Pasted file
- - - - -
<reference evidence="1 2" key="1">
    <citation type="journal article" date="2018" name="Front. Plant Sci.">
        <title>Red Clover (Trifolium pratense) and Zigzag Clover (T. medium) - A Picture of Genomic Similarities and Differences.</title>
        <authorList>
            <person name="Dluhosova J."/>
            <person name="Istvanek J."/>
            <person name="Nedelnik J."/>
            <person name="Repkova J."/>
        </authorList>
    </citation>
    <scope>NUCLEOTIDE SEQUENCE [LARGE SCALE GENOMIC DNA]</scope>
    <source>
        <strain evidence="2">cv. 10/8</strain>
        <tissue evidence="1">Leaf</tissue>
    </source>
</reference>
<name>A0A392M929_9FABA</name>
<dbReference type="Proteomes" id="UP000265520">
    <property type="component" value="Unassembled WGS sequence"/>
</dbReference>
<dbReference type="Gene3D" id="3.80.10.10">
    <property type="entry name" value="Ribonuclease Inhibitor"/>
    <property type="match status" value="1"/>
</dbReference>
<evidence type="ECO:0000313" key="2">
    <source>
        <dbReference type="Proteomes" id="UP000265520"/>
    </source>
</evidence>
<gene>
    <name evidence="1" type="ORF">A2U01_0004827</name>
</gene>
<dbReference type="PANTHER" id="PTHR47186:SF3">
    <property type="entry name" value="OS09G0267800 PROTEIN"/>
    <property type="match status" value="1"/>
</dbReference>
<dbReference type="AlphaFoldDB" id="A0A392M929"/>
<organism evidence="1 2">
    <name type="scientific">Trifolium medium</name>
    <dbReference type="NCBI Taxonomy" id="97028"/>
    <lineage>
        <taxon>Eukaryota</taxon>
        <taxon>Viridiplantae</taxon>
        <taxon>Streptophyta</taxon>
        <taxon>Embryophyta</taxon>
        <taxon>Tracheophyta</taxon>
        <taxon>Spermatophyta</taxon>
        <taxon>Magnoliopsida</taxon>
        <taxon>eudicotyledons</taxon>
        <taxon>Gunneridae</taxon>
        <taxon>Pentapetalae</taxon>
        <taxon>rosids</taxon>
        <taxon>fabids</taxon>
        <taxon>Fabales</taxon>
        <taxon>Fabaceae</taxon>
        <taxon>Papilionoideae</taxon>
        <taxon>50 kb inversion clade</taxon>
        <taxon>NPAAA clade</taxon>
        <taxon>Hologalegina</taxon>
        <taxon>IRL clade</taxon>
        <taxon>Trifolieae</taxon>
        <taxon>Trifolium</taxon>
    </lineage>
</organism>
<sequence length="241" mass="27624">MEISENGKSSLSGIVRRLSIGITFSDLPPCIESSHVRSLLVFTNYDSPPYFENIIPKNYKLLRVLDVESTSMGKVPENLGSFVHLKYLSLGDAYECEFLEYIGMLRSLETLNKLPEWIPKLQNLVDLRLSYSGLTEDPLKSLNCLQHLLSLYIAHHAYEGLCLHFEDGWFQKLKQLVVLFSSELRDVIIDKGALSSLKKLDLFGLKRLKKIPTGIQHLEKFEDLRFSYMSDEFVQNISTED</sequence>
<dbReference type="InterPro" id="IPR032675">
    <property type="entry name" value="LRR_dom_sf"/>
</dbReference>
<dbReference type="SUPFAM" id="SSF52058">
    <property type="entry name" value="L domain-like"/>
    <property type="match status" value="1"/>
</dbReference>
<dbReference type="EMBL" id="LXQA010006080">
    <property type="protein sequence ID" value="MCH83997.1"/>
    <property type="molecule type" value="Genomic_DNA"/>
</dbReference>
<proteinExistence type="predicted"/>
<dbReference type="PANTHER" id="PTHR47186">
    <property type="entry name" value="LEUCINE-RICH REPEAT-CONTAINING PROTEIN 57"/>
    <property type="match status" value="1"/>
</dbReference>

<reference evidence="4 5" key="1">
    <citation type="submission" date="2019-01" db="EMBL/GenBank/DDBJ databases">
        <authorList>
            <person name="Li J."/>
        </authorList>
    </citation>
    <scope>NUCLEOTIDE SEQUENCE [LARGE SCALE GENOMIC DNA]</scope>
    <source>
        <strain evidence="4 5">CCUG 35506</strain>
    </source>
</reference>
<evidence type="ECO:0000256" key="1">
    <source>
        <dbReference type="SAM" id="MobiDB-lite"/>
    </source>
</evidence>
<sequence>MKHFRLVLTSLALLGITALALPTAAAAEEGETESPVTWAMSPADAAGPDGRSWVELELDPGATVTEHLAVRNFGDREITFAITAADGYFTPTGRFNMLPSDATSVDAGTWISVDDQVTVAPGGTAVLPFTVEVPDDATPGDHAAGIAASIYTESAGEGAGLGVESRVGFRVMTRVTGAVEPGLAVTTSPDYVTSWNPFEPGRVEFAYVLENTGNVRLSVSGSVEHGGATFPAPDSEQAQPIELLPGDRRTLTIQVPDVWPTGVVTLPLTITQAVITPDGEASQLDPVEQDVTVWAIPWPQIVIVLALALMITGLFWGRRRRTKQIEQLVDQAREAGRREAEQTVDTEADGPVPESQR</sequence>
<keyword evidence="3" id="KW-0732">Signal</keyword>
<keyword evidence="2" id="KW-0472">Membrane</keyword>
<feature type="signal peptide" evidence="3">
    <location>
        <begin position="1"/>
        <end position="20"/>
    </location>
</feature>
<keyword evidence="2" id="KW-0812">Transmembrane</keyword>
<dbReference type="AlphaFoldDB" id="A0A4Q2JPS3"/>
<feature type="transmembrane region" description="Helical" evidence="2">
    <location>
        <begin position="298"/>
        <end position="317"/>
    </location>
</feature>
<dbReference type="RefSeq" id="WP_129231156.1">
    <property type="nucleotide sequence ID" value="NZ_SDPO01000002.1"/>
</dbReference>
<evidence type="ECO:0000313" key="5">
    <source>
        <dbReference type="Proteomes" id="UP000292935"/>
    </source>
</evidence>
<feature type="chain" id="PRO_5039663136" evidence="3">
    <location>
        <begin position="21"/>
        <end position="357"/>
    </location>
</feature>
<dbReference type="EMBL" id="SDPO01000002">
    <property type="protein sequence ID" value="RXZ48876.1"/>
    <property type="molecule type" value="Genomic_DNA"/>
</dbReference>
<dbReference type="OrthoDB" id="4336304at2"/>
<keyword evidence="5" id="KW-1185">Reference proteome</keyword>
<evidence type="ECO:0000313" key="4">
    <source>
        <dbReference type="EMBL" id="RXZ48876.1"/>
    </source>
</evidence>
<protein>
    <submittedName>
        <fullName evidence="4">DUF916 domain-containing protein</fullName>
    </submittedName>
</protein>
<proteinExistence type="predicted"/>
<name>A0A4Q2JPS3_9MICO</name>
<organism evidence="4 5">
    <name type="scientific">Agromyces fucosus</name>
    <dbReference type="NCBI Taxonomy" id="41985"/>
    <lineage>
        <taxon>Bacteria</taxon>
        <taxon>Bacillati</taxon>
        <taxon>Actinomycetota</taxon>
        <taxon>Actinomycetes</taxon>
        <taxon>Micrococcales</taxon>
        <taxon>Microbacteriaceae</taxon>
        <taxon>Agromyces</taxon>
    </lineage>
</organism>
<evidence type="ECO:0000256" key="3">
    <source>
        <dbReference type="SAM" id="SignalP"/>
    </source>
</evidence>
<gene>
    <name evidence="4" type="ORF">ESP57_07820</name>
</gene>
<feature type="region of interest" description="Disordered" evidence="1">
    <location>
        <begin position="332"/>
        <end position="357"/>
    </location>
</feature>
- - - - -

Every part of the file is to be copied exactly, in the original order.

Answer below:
<reference evidence="1 2" key="1">
    <citation type="journal article" date="2018" name="Front. Plant Sci.">
        <title>Red Clover (Trifolium pratense) and Zigzag Clover (T. medium) - A Picture of Genomic Similarities and Differences.</title>
        <authorList>
            <person name="Dluhosova J."/>
            <person name="Istvanek J."/>
            <person name="Nedelnik J."/>
            <person name="Repkova J."/>
        </authorList>
    </citation>
    <scope>NUCLEOTIDE SEQUENCE [LARGE SCALE GENOMIC DNA]</scope>
    <source>
        <strain evidence="2">cv. 10/8</strain>
        <tissue evidence="1">Leaf</tissue>
    </source>
</reference>
<name>A0A392M929_9FABA</name>
<dbReference type="Proteomes" id="UP000265520">
    <property type="component" value="Unassembled WGS sequence"/>
</dbReference>
<dbReference type="Gene3D" id="3.80.10.10">
    <property type="entry name" value="Ribonuclease Inhibitor"/>
    <property type="match status" value="1"/>
</dbReference>
<evidence type="ECO:0000313" key="2">
    <source>
        <dbReference type="Proteomes" id="UP000265520"/>
    </source>
</evidence>
<gene>
    <name evidence="1" type="ORF">A2U01_0004827</name>
</gene>
<dbReference type="PANTHER" id="PTHR47186:SF3">
    <property type="entry name" value="OS09G0267800 PROTEIN"/>
    <property type="match status" value="1"/>
</dbReference>
<dbReference type="AlphaFoldDB" id="A0A392M929"/>
<organism evidence="1 2">
    <name type="scientific">Trifolium medium</name>
    <dbReference type="NCBI Taxonomy" id="97028"/>
    <lineage>
        <taxon>Eukaryota</taxon>
        <taxon>Viridiplantae</taxon>
        <taxon>Streptophyta</taxon>
        <taxon>Embryophyta</taxon>
        <taxon>Tracheophyta</taxon>
        <taxon>Spermatophyta</taxon>
        <taxon>Magnoliopsida</taxon>
        <taxon>eudicotyledons</taxon>
        <taxon>Gunneridae</taxon>
        <taxon>Pentapetalae</taxon>
        <taxon>rosids</taxon>
        <taxon>fabids</taxon>
        <taxon>Fabales</taxon>
        <taxon>Fabaceae</taxon>
        <taxon>Papilionoideae</taxon>
        <taxon>50 kb inversion clade</taxon>
        <taxon>NPAAA clade</taxon>
        <taxon>Hologalegina</taxon>
        <taxon>IRL clade</taxon>
        <taxon>Trifolieae</taxon>
        <taxon>Trifolium</taxon>
    </lineage>
</organism>
<sequence length="241" mass="27624">MEISENGKSSLSGIVRRLSIGITFSDLPPCIESSHVRSLLVFTNYDSPPYFENIIPKNYKLLRVLDVESTSMGKVPENLGSFVHLKYLSLGDAYECEFLEYIGMLRSLETLNKLPEWIPKLQNLVDLRLSYSGLTEDPLKSLNCLQHLLSLYIAHHAYEGLCLHFEDGWFQKLKQLVVLFSSELRDVIIDKGALSSLKKLDLFGLKRLKKIPTGIQHLEKFEDLRFSYMSDEFVQNISTED</sequence>
<dbReference type="InterPro" id="IPR032675">
    <property type="entry name" value="LRR_dom_sf"/>
</dbReference>
<dbReference type="SUPFAM" id="SSF52058">
    <property type="entry name" value="L domain-like"/>
    <property type="match status" value="1"/>
</dbReference>
<dbReference type="EMBL" id="LXQA010006080">
    <property type="protein sequence ID" value="MCH83997.1"/>
    <property type="molecule type" value="Genomic_DNA"/>
</dbReference>
<proteinExistence type="predicted"/>
<dbReference type="PANTHER" id="PTHR47186">
    <property type="entry name" value="LEUCINE-RICH REPEAT-CONTAINING PROTEIN 57"/>
    <property type="match status" value="1"/>
</dbReference>

<reference evidence="4 5" key="1">
    <citation type="submission" date="2019-01" db="EMBL/GenBank/DDBJ databases">
        <authorList>
            <person name="Li J."/>
        </authorList>
    </citation>
    <scope>NUCLEOTIDE SEQUENCE [LARGE SCALE GENOMIC DNA]</scope>
    <source>
        <strain evidence="4 5">CCUG 35506</strain>
    </source>
</reference>
<evidence type="ECO:0000256" key="1">
    <source>
        <dbReference type="SAM" id="MobiDB-lite"/>
    </source>
</evidence>
<sequence>MKHFRLVLTSLALLGITALALPTAAAAEEGETESPVTWAMSPADAAGPDGRSWVELELDPGATVTEHLAVRNFGDREITFAITAADGYFTPTGRFNMLPSDATSVDAGTWISVDDQVTVAPGGTAVLPFTVEVPDDATPGDHAAGIAASIYTESAGEGAGLGVESRVGFRVMTRVTGAVEPGLAVTTSPDYVTSWNPFEPGRVEFAYVLENTGNVRLSVSGSVEHGGATFPAPDSEQAQPIELLPGDRRTLTIQVPDVWPTGVVTLPLTITQAVITPDGEASQLDPVEQDVTVWAIPWPQIVIVLALALMITGLFWGRRRRTKQIEQLVDQAREAGRREAEQTVDTEADGPVPESQR</sequence>
<keyword evidence="3" id="KW-0732">Signal</keyword>
<keyword evidence="2" id="KW-0472">Membrane</keyword>
<feature type="signal peptide" evidence="3">
    <location>
        <begin position="1"/>
        <end position="20"/>
    </location>
</feature>
<keyword evidence="2" id="KW-0812">Transmembrane</keyword>
<dbReference type="AlphaFoldDB" id="A0A4Q2JPS3"/>
<feature type="transmembrane region" description="Helical" evidence="2">
    <location>
        <begin position="298"/>
        <end position="317"/>
    </location>
</feature>
<dbReference type="RefSeq" id="WP_129231156.1">
    <property type="nucleotide sequence ID" value="NZ_SDPO01000002.1"/>
</dbReference>
<evidence type="ECO:0000313" key="5">
    <source>
        <dbReference type="Proteomes" id="UP000292935"/>
    </source>
</evidence>
<feature type="chain" id="PRO_5039663136" evidence="3">
    <location>
        <begin position="21"/>
        <end position="357"/>
    </location>
</feature>
<dbReference type="EMBL" id="SDPO01000002">
    <property type="protein sequence ID" value="RXZ48876.1"/>
    <property type="molecule type" value="Genomic_DNA"/>
</dbReference>
<dbReference type="OrthoDB" id="4336304at2"/>
<keyword evidence="5" id="KW-1185">Reference proteome</keyword>
<evidence type="ECO:0000313" key="4">
    <source>
        <dbReference type="EMBL" id="RXZ48876.1"/>
    </source>
</evidence>
<protein>
    <submittedName>
        <fullName evidence="4">DUF916 domain-containing protein</fullName>
    </submittedName>
</protein>
<proteinExistence type="predicted"/>
<name>A0A4Q2JPS3_9MICO</name>
<organism evidence="4 5">
    <name type="scientific">Agromyces fucosus</name>
    <dbReference type="NCBI Taxonomy" id="41985"/>
    <lineage>
        <taxon>Bacteria</taxon>
        <taxon>Bacillati</taxon>
        <taxon>Actinomycetota</taxon>
        <taxon>Actinomycetes</taxon>
        <taxon>Micrococcales</taxon>
        <taxon>Microbacteriaceae</taxon>
        <taxon>Agromyces</taxon>
    </lineage>
</organism>
<evidence type="ECO:0000256" key="3">
    <source>
        <dbReference type="SAM" id="SignalP"/>
    </source>
</evidence>
<gene>
    <name evidence="4" type="ORF">ESP57_07820</name>
</gene>
<feature type="region of interest" description="Disordered" evidence="1">
    <location>
        <begin position="332"/>
        <end position="357"/>
    </location>
</feature>